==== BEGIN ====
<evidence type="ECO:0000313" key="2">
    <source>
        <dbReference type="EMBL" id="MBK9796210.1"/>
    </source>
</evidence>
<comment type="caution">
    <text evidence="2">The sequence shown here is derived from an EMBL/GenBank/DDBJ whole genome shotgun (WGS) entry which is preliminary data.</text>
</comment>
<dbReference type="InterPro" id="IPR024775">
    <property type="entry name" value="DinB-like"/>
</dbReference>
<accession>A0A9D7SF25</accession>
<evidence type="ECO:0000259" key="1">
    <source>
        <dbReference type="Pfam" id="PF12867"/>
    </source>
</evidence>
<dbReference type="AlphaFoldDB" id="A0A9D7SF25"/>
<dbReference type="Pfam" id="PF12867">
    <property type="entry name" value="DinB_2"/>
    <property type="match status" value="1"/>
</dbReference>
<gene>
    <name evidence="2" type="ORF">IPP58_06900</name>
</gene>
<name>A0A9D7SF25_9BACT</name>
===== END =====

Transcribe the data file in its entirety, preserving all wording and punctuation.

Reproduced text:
<evidence type="ECO:0000313" key="2">
    <source>
        <dbReference type="EMBL" id="MBK9796210.1"/>
    </source>
</evidence>
<comment type="caution">
    <text evidence="2">The sequence shown here is derived from an EMBL/GenBank/DDBJ whole genome shotgun (WGS) entry which is preliminary data.</text>
</comment>
<dbReference type="InterPro" id="IPR024775">
    <property type="entry name" value="DinB-like"/>
</dbReference>
<accession>A0A9D7SF25</accession>
<evidence type="ECO:0000259" key="1">
    <source>
        <dbReference type="Pfam" id="PF12867"/>
    </source>
</evidence>
<dbReference type="AlphaFoldDB" id="A0A9D7SF25"/>
<dbReference type="Pfam" id="PF12867">
    <property type="entry name" value="DinB_2"/>
    <property type="match status" value="1"/>
</dbReference>
<gene>
    <name evidence="2" type="ORF">IPP58_06900</name>
</gene>
<name>A0A9D7SF25_9BACT</name>